Tear up the notepad and throw out the questions: this road map is getting us nowhere. Across the table, David Lynch appears to be gently yay-and-naying me to death. “Yes and no,” is his reply to my first query. “No, well, maybe,” is how he greets the second. I feel as though I’m stuck on my own personal stretch of Mulholland Drive, going round and round in an endless loop.
All of which is oddly reassuring. We go to Lynch for severed ears and nightmare rabbits, dancing dwarfs and haunted radiators. We look to him for worlds that are wild at heart and weird on top. Straight answers and facile interpretations have never been his bag. There are no rules, he tells me kindly at one stage. The truth is subjective, we live in relativity and every positive has a negative side. Sometimes, it seems, in the course of the same damn sentence.
We meet at a lithographic studio on the Left Bank of Paris. There is an ink-spattered table in the centre and antique printing presses against the wall, while the far door opens on to a toilet cubicle that is so calcified – so positively infernal in nature – that it may not qualify as a toilet at all. The director explains that he has been based here, on and off, for the past four years. He’s been working on his lithos, on his painting, and on his music, too. He’s been designing a nightclub (Silencio), across the river, and he has been waiting to catch the idea for his next feature film. “I’m jumping around,” he exclaims, sitting stock-still on his artist’s stool.
He comes dressed for work, resplendent in a sky-blue smock. His face is blandly handsome, his iron-gray quiff listing slightly to one side. Pass him on the street and you might take the man for a small-town pharmacist, or a respected high-school principal on the cusp of retirement. Instead, at the age of 65, David Lynch has just recorded his debut album. Crazy Clown Time is a swirling grab-bag of stealthy electronica and black-hearted country blues, its soundtrack honeycombed with orgasmic whimpers and vocoder vocals. Lynch, it transpires, sings lead on most of the tracks; spinning tales of sexual obsession and existential anomie in an acrid wheeze that is perversely endearing.
Crazy Clown Time shouldn’t work and yet somehow it does. In the days before the interview I listen to the CD again and again: first with trepidation, then with anxiety, and finally with a creeping kind of relief. Noah’s Ark is terrific: a spare and creepy “song of love”. I Know, meanwhile, unfurls as a compelling, organ-heavy psychodrama. Give it a few more listens and I may even grow to appreciate Strange and Unproductive Thinking, an epic, unabridged hymn to the joys of transcendental meditation. “Bliss,” Lynch sings. “Which is the result of the laws which govern physical behaviour merging with the highest levels of spirit and together manifesting the magical and mystical level of cosmic awareness.” Say what you like, you don’t get that on The X Factor.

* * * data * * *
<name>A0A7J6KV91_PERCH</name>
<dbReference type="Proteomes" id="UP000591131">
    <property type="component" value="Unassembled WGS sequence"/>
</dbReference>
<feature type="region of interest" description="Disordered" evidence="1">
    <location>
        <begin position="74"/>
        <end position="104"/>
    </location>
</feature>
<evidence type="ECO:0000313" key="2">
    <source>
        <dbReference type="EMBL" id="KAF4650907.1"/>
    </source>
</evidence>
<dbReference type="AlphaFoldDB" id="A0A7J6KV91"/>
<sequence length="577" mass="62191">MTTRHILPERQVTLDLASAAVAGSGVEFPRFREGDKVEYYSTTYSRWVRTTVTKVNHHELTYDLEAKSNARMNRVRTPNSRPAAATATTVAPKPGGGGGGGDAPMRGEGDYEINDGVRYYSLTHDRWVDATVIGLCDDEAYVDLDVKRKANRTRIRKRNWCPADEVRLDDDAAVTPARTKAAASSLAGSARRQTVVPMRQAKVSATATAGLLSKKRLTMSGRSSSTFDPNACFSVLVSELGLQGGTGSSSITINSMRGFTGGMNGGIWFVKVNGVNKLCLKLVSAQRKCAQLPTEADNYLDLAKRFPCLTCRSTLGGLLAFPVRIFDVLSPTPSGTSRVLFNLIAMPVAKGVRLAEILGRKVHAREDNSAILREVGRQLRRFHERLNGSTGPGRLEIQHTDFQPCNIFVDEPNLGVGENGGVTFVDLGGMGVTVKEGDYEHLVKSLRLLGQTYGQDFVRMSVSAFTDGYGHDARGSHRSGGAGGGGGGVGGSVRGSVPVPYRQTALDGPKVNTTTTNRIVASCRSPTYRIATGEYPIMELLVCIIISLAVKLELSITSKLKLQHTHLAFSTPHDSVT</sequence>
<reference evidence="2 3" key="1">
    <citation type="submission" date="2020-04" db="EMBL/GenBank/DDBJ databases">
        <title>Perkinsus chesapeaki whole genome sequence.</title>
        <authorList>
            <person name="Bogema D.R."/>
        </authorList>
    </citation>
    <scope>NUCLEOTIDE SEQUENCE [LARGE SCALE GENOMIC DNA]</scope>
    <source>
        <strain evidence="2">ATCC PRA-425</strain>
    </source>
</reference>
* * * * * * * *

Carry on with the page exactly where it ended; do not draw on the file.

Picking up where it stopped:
I ask what possessed him to sing the songs, and he chuckles in delight. “That sounds like a value judgement: ‘What the hell were you thinking, buddy?'” He pauses to consider. “It’s a bunch of stuff. You might get someone else, an actor, to play a role. But then there are some roles where you think: ‘I want to be that person. I want to go into that world.’ So I wanted to try. I wanted to see whether I could nail it, assuming I could overcome a lot of fear and embarrassment and find a safe place to work from. But yes, there’s a lot of fear involved. It’s very fearful.”
Is fear an important motivating factor? “No,” he says firmly. “Well, in a way it is.”
Certainly, it has been a constant drumbeat in all his work. Films such as Eraserhead, Blue Velvet, Lost Highway or Mulholland Drive come fuelled by a fearful fascination with the unknown, with what lies beneath, with a peculiarly American strain of darkness. As a child, he says, he was intrigued by the black pitch that oozed out of the cherry trees and wondered what went on behind the white picket fences. His sister, he adds, was frightened of peas. “And I can understand that, because a pea is a complex thing. It has this hard shell, but then it’s soft inside. It’s the dual nature that made it unsettling for her.”
Writing a song is much the same as writing a film, he explains. It’s all about chasing ideas; about telling a story or letting the story tell you. And this, it turns out, is about as far as he is prepared to go in discussing his working method. “Because none of the things are yourself, not really. The ideas come from someplace else. It’s like fish,” he says.
What’s like fish? “The ideas,” says Lynch. “You didn’t make the fish. You caught the fish. Now you can cook it in a good way or a bad way, but that’s as far as it goes. The fish came from someplace else. And sometimes …” His eyes take on a faraway look. “Sometimes it talks back to you. Tells you how it wants to be cooked.”